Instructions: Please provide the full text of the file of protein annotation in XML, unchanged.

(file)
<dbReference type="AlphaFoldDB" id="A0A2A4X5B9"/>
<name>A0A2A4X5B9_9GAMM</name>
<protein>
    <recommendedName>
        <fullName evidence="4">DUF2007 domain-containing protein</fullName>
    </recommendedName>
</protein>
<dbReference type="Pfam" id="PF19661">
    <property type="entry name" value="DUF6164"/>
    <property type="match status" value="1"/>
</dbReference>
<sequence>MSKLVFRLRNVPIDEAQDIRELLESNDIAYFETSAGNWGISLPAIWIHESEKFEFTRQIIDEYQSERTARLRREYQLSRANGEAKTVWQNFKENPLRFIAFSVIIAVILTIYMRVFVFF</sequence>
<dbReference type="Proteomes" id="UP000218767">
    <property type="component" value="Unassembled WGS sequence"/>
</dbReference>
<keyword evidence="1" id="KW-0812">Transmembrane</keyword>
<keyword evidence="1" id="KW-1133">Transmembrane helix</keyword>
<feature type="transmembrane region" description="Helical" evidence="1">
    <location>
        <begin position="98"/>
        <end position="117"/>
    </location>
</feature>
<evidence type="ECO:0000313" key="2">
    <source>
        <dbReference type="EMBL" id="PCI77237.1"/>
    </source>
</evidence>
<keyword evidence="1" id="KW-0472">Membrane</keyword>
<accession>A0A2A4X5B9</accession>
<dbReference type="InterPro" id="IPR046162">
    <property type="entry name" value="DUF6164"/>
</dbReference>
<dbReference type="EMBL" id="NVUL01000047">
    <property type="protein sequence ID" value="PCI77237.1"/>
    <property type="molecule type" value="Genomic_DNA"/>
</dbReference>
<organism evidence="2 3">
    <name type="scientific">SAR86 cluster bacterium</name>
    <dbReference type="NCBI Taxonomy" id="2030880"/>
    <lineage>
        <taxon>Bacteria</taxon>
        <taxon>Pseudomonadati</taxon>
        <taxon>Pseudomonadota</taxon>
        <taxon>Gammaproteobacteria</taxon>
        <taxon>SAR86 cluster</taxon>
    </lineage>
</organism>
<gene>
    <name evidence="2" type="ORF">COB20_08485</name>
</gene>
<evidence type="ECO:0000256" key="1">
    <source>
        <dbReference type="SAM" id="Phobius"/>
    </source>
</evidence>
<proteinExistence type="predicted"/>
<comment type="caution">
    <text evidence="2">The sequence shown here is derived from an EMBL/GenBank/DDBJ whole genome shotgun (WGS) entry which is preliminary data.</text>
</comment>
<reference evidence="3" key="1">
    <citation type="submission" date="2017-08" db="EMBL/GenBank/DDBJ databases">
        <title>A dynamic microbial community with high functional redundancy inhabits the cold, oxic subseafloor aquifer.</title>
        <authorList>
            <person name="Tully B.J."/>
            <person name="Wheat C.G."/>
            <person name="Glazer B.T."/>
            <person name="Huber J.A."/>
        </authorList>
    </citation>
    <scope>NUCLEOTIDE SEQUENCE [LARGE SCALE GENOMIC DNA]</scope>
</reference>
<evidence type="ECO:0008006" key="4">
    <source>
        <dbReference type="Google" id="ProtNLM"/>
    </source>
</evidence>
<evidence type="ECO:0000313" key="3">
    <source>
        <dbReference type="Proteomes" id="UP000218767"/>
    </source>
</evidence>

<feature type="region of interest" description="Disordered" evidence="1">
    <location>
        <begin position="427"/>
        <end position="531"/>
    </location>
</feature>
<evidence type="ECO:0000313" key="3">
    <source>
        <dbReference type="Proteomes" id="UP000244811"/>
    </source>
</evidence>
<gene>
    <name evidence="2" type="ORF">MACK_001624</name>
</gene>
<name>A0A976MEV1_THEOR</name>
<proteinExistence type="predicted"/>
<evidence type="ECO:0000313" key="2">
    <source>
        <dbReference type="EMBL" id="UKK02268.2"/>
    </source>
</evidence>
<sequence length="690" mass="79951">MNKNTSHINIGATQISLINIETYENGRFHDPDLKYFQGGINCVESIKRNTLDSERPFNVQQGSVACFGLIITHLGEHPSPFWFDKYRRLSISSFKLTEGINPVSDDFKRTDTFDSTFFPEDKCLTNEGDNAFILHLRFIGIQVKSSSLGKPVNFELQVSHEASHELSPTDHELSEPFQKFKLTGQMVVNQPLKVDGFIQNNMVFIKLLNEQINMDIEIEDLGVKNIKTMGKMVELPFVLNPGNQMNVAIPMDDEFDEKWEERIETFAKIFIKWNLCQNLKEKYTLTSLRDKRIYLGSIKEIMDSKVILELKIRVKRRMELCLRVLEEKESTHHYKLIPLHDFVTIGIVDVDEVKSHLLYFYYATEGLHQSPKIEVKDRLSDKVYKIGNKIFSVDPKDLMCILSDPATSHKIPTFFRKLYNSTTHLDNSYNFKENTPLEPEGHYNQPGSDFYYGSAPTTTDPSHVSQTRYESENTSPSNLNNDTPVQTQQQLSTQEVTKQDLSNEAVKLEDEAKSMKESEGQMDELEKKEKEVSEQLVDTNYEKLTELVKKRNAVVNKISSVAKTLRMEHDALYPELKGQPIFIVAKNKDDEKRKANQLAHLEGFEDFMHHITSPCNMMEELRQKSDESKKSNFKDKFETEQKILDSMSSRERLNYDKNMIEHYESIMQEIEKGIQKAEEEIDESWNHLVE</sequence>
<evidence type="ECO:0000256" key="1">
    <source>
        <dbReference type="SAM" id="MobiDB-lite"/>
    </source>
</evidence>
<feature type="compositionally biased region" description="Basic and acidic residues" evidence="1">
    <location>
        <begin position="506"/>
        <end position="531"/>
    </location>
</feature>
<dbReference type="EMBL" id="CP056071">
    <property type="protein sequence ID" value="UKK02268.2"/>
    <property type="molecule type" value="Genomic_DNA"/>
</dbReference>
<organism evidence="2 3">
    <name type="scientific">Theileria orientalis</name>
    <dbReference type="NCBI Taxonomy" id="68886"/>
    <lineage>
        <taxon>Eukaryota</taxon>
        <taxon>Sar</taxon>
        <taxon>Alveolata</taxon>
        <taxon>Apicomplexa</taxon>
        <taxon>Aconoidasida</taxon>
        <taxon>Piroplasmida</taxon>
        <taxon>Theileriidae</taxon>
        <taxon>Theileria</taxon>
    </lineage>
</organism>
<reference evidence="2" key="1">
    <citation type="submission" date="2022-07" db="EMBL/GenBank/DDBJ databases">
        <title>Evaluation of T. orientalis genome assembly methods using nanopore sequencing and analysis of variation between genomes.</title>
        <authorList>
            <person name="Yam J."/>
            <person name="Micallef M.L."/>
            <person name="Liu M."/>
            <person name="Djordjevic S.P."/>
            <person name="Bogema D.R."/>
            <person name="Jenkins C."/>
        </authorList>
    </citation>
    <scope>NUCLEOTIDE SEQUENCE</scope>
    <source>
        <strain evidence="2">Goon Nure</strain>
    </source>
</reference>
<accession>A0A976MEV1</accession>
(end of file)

<dbReference type="AlphaFoldDB" id="A0A2A4X5B9"/>
<name>A0A2A4X5B9_9GAMM</name>
<protein>
    <recommendedName>
        <fullName evidence="4">DUF2007 domain-containing protein</fullName>
    </recommendedName>
</protein>
<dbReference type="Pfam" id="PF19661">
    <property type="entry name" value="DUF6164"/>
    <property type="match status" value="1"/>
</dbReference>
<sequence>MSKLVFRLRNVPIDEAQDIRELLESNDIAYFETSAGNWGISLPAIWIHESEKFEFTRQIIDEYQSERTARLRREYQLSRANGEAKTVWQNFKENPLRFIAFSVIIAVILTIYMRVFVFF</sequence>
<dbReference type="Proteomes" id="UP000218767">
    <property type="component" value="Unassembled WGS sequence"/>
</dbReference>
<keyword evidence="1" id="KW-0812">Transmembrane</keyword>
<keyword evidence="1" id="KW-1133">Transmembrane helix</keyword>
<feature type="transmembrane region" description="Helical" evidence="1">
    <location>
        <begin position="98"/>
        <end position="117"/>
    </location>
</feature>
<evidence type="ECO:0000313" key="2">
    <source>
        <dbReference type="EMBL" id="PCI77237.1"/>
    </source>
</evidence>
<keyword evidence="1" id="KW-0472">Membrane</keyword>
<accession>A0A2A4X5B9</accession>
<dbReference type="InterPro" id="IPR046162">
    <property type="entry name" value="DUF6164"/>
</dbReference>
<dbReference type="EMBL" id="NVUL01000047">
    <property type="protein sequence ID" value="PCI77237.1"/>
    <property type="molecule type" value="Genomic_DNA"/>
</dbReference>
<organism evidence="2 3">
    <name type="scientific">SAR86 cluster bacterium</name>
    <dbReference type="NCBI Taxonomy" id="2030880"/>
    <lineage>
        <taxon>Bacteria</taxon>
        <taxon>Pseudomonadati</taxon>
        <taxon>Pseudomonadota</taxon>
        <taxon>Gammaproteobacteria</taxon>
        <taxon>SAR86 cluster</taxon>
    </lineage>
</organism>
<gene>
    <name evidence="2" type="ORF">COB20_08485</name>
</gene>
<evidence type="ECO:0000256" key="1">
    <source>
        <dbReference type="SAM" id="Phobius"/>
    </source>
</evidence>
<proteinExistence type="predicted"/>
<comment type="caution">
    <text evidence="2">The sequence shown here is derived from an EMBL/GenBank/DDBJ whole genome shotgun (WGS) entry which is preliminary data.</text>
</comment>
<reference evidence="3" key="1">
    <citation type="submission" date="2017-08" db="EMBL/GenBank/DDBJ databases">
        <title>A dynamic microbial community with high functional redundancy inhabits the cold, oxic subseafloor aquifer.</title>
        <authorList>
            <person name="Tully B.J."/>
            <person name="Wheat C.G."/>
            <person name="Glazer B.T."/>
            <person name="Huber J.A."/>
        </authorList>
    </citation>
    <scope>NUCLEOTIDE SEQUENCE [LARGE SCALE GENOMIC DNA]</scope>
</reference>
<evidence type="ECO:0008006" key="4">
    <source>
        <dbReference type="Google" id="ProtNLM"/>
    </source>
</evidence>
<evidence type="ECO:0000313" key="3">
    <source>
        <dbReference type="Proteomes" id="UP000218767"/>
    </source>
</evidence>

<feature type="region of interest" description="Disordered" evidence="1">
    <location>
        <begin position="427"/>
        <end position="531"/>
    </location>
</feature>
<evidence type="ECO:0000313" key="3">
    <source>
        <dbReference type="Proteomes" id="UP000244811"/>
    </source>
</evidence>
<gene>
    <name evidence="2" type="ORF">MACK_001624</name>
</gene>
<name>A0A976MEV1_THEOR</name>
<proteinExistence type="predicted"/>
<evidence type="ECO:0000313" key="2">
    <source>
        <dbReference type="EMBL" id="UKK02268.2"/>
    </source>
</evidence>
<sequence length="690" mass="79951">MNKNTSHINIGATQISLINIETYENGRFHDPDLKYFQGGINCVESIKRNTLDSERPFNVQQGSVACFGLIITHLGEHPSPFWFDKYRRLSISSFKLTEGINPVSDDFKRTDTFDSTFFPEDKCLTNEGDNAFILHLRFIGIQVKSSSLGKPVNFELQVSHEASHELSPTDHELSEPFQKFKLTGQMVVNQPLKVDGFIQNNMVFIKLLNEQINMDIEIEDLGVKNIKTMGKMVELPFVLNPGNQMNVAIPMDDEFDEKWEERIETFAKIFIKWNLCQNLKEKYTLTSLRDKRIYLGSIKEIMDSKVILELKIRVKRRMELCLRVLEEKESTHHYKLIPLHDFVTIGIVDVDEVKSHLLYFYYATEGLHQSPKIEVKDRLSDKVYKIGNKIFSVDPKDLMCILSDPATSHKIPTFFRKLYNSTTHLDNSYNFKENTPLEPEGHYNQPGSDFYYGSAPTTTDPSHVSQTRYESENTSPSNLNNDTPVQTQQQLSTQEVTKQDLSNEAVKLEDEAKSMKESEGQMDELEKKEKEVSEQLVDTNYEKLTELVKKRNAVVNKISSVAKTLRMEHDALYPELKGQPIFIVAKNKDDEKRKANQLAHLEGFEDFMHHITSPCNMMEELRQKSDESKKSNFKDKFETEQKILDSMSSRERLNYDKNMIEHYESIMQEIEKGIQKAEEEIDESWNHLVE</sequence>
<evidence type="ECO:0000256" key="1">
    <source>
        <dbReference type="SAM" id="MobiDB-lite"/>
    </source>
</evidence>
<feature type="compositionally biased region" description="Basic and acidic residues" evidence="1">
    <location>
        <begin position="506"/>
        <end position="531"/>
    </location>
</feature>
<dbReference type="EMBL" id="CP056071">
    <property type="protein sequence ID" value="UKK02268.2"/>
    <property type="molecule type" value="Genomic_DNA"/>
</dbReference>
<organism evidence="2 3">
    <name type="scientific">Theileria orientalis</name>
    <dbReference type="NCBI Taxonomy" id="68886"/>
    <lineage>
        <taxon>Eukaryota</taxon>
        <taxon>Sar</taxon>
        <taxon>Alveolata</taxon>
        <taxon>Apicomplexa</taxon>
        <taxon>Aconoidasida</taxon>
        <taxon>Piroplasmida</taxon>
        <taxon>Theileriidae</taxon>
        <taxon>Theileria</taxon>
    </lineage>
</organism>
<reference evidence="2" key="1">
    <citation type="submission" date="2022-07" db="EMBL/GenBank/DDBJ databases">
        <title>Evaluation of T. orientalis genome assembly methods using nanopore sequencing and analysis of variation between genomes.</title>
        <authorList>
            <person name="Yam J."/>
            <person name="Micallef M.L."/>
            <person name="Liu M."/>
            <person name="Djordjevic S.P."/>
            <person name="Bogema D.R."/>
            <person name="Jenkins C."/>
        </authorList>
    </citation>
    <scope>NUCLEOTIDE SEQUENCE</scope>
    <source>
        <strain evidence="2">Goon Nure</strain>
    </source>
</reference>
<accession>A0A976MEV1</accession>